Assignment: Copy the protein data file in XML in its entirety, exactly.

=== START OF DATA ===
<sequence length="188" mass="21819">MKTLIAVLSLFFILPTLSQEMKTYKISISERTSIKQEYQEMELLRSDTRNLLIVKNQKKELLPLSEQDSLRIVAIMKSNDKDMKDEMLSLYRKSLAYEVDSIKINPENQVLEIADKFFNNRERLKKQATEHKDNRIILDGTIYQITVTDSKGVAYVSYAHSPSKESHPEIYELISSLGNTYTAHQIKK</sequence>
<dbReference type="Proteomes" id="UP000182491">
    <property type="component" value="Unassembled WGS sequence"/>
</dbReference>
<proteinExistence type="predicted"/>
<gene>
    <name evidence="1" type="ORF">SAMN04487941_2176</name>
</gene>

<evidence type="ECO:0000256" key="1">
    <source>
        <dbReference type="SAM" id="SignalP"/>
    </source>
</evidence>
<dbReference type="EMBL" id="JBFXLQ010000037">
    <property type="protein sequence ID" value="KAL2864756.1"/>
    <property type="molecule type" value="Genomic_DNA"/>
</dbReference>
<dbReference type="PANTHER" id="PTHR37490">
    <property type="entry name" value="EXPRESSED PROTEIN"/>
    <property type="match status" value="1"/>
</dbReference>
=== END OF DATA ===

<sequence length="188" mass="21819">MKTLIAVLSLFFILPTLSQEMKTYKISISERTSIKQEYQEMELLRSDTRNLLIVKNQKKELLPLSEQDSLRIVAIMKSNDKDMKDEMLSLYRKSLAYEVDSIKINPENQVLEIADKFFNNRERLKKQATEHKDNRIILDGTIYQITVTDSKGVAYVSYAHSPSKESHPEIYELISSLGNTYTAHQIKK</sequence>
<dbReference type="Proteomes" id="UP000182491">
    <property type="component" value="Unassembled WGS sequence"/>
</dbReference>
<proteinExistence type="predicted"/>
<gene>
    <name evidence="1" type="ORF">SAMN04487941_2176</name>
</gene>

<evidence type="ECO:0000256" key="1">
    <source>
        <dbReference type="SAM" id="SignalP"/>
    </source>
</evidence>
<dbReference type="EMBL" id="JBFXLQ010000037">
    <property type="protein sequence ID" value="KAL2864756.1"/>
    <property type="molecule type" value="Genomic_DNA"/>
</dbReference>
<dbReference type="PANTHER" id="PTHR37490">
    <property type="entry name" value="EXPRESSED PROTEIN"/>
    <property type="match status" value="1"/>
</dbReference>